* United Press International, January 16: Americans, who are now deeply involved in South Viet Nam, are accustomed to thinking in terms of short, decisive wars. But the Vietnamese peasant, who has watched continuous troop movements and heard sporadic gunfire around his bamboo hut for the past 20 years, knows that ending the struggle between the pro-Western government of South Viet Nam and the pro-Communist Viet Cong guerrillas is a matter of years, not months.
* Associated Press, January 21: Communist guerrillas in South Vietnam underestimated the strength of their American enemy a year ago and are desperately trying to make up for the mistake, according to a secret Vietcong document that has just come to light. ... The report says a settlement along the lines of the Laotian formula or Algerian victory over the French would be satisfactory to Vietcong aims. In general the tone is cautiously optimistic, but the document warns Vietcong leaders to be psychologically prepared for a long, difficult struggle. (New York Times story on the same day: @)
* Life magazine, January 25: The fighting in South Vietnam, where each hour deepens the U.S. commitment, is many things. It is the whirl of helicopter blades in the steaming air; it is the stench of cloying jungle mud, teeming with parasitic infestation; it is monotony punctuated by songs of insects; it is the closeness of an invisible enemy who strikes out of green ambush with the suddenness of crackling death. In this formless war the U.S. and the Vietnam army are gaining -- though the cost grows higher.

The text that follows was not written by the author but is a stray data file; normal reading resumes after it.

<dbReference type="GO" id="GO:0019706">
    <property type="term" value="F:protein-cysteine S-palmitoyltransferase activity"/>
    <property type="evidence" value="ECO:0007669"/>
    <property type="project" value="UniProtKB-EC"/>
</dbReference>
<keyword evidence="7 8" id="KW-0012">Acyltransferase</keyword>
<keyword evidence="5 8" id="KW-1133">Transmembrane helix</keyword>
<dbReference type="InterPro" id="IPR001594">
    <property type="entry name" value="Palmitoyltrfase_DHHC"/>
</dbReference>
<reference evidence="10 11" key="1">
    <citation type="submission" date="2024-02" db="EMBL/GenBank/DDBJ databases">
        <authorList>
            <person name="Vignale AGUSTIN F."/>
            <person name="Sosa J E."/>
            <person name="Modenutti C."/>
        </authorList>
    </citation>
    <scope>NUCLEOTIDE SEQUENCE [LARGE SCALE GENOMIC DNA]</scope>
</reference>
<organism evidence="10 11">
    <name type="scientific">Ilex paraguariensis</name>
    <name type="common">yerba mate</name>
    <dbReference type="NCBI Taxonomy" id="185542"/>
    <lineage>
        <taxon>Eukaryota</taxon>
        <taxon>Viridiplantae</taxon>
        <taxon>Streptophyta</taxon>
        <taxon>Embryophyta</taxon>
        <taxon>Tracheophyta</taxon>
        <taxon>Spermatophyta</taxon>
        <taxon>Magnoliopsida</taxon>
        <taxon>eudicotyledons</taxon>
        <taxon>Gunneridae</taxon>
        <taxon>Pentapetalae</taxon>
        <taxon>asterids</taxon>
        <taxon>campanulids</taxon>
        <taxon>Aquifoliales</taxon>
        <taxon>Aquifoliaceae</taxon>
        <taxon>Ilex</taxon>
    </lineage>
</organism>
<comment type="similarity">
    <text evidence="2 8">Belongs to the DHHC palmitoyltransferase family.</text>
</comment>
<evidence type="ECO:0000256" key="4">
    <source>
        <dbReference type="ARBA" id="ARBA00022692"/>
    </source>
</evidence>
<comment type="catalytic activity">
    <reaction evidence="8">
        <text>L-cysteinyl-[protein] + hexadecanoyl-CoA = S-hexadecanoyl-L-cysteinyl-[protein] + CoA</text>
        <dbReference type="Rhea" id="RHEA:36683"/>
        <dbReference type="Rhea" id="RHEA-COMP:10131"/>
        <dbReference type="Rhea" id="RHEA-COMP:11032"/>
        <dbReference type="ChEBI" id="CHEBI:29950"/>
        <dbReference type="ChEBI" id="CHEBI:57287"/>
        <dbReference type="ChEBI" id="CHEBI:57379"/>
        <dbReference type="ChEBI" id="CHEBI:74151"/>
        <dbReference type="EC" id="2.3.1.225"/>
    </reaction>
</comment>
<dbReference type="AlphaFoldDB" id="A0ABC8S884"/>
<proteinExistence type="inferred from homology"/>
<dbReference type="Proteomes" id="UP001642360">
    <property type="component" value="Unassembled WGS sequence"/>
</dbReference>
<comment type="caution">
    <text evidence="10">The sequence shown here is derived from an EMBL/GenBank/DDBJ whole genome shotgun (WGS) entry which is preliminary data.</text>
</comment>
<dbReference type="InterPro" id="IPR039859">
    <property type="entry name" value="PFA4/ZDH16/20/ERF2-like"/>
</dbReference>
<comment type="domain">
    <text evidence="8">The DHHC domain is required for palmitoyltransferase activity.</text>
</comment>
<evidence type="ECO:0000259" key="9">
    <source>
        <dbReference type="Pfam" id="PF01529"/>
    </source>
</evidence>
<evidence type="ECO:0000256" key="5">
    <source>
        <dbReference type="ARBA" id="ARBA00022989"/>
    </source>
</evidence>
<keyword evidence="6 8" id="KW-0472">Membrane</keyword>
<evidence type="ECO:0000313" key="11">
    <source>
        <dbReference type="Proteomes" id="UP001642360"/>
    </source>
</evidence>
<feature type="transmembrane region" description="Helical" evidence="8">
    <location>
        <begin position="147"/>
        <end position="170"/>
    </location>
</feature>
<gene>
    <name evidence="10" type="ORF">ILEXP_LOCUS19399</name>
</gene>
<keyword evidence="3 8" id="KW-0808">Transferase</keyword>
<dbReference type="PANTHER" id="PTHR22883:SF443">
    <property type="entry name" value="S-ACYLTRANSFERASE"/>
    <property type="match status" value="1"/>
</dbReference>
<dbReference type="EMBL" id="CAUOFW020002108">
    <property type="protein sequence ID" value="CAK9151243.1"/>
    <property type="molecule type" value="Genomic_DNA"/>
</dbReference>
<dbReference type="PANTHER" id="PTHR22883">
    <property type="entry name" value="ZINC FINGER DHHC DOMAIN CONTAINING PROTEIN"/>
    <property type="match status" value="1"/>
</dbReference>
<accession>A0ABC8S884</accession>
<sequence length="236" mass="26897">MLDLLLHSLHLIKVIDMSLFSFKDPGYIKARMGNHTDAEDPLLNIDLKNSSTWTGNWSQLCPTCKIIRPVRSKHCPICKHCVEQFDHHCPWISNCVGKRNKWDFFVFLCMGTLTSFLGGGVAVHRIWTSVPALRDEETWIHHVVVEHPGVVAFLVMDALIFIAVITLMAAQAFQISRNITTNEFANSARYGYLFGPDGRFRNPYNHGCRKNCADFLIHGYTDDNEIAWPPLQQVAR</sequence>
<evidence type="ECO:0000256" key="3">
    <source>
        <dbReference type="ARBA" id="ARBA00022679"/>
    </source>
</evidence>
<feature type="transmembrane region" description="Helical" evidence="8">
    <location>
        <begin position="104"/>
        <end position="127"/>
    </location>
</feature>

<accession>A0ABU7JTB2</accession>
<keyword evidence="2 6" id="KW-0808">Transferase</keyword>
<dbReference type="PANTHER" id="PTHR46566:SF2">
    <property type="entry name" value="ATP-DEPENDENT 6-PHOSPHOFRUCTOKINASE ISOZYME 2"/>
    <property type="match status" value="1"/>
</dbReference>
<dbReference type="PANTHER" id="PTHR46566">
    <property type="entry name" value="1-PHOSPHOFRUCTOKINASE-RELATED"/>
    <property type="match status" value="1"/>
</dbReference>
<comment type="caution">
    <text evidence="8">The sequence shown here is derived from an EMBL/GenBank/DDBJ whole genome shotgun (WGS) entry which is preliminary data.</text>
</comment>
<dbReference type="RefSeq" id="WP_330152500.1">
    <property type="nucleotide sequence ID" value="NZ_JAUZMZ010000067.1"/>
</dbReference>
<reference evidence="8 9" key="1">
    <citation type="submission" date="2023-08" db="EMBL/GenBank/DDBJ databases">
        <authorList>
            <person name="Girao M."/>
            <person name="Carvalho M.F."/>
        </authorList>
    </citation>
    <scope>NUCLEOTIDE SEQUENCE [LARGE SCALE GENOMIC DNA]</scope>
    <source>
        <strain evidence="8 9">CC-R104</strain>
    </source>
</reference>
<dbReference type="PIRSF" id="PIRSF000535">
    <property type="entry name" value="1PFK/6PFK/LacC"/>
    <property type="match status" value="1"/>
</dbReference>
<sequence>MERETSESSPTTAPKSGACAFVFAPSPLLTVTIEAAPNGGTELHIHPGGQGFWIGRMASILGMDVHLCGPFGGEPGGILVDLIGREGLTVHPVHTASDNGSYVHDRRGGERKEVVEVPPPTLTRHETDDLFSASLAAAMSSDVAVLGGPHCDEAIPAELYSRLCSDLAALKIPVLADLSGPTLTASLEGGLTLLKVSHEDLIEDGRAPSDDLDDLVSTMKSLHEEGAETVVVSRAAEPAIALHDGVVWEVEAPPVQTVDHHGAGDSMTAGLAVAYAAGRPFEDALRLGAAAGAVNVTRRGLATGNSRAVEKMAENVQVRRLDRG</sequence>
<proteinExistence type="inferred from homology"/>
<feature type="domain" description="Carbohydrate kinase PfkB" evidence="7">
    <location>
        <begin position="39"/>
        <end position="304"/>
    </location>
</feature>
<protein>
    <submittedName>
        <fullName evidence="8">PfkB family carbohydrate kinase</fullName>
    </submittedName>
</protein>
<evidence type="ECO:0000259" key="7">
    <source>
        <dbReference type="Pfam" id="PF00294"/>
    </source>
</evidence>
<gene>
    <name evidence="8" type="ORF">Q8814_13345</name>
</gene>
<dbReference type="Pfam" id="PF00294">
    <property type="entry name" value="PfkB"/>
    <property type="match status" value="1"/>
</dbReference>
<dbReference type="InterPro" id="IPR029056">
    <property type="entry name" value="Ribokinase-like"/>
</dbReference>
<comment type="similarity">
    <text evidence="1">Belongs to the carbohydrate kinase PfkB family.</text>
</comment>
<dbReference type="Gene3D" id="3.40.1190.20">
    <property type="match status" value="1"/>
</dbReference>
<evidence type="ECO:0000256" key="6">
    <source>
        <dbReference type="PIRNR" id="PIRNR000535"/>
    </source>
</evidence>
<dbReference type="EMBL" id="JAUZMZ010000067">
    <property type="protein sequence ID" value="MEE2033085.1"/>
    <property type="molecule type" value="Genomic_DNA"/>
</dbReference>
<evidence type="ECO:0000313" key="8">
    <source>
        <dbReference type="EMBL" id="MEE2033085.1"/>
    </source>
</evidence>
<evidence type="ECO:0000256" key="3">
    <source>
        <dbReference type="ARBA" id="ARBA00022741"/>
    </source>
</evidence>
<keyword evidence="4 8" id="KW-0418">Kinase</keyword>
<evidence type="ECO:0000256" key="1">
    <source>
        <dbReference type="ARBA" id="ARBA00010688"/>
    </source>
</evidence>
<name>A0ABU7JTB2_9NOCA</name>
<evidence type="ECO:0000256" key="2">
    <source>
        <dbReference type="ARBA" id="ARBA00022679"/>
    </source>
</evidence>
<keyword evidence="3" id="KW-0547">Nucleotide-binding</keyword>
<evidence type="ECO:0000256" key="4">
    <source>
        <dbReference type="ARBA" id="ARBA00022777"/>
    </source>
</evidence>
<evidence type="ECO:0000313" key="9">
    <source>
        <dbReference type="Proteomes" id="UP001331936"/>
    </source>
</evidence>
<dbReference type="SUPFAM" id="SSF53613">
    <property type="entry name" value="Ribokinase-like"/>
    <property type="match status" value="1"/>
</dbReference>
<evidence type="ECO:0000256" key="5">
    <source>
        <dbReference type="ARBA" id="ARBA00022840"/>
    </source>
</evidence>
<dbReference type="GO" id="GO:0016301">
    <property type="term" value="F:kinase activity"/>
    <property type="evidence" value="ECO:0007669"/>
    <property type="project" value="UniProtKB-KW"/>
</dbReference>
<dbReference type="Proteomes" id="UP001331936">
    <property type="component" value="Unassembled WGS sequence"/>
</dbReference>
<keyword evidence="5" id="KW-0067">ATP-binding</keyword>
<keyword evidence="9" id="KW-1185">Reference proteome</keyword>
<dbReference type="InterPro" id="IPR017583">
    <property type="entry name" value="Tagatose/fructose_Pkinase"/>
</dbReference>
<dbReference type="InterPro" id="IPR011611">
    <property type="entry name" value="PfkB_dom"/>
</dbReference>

* Associated Press, January 25: Gen. Earle G. Wheeler said Saturday that "it will take long, vigorous effort to turn the tide once and for all" in the war against the Communist Vietcong. The United States army chief of staff told a news conference there was "reason for us to look forward to winning," but that "it is not yet time to form a victory parade."
* "A Short Guide to News Coverage in Viet Nam" (Associated Press, January 25): @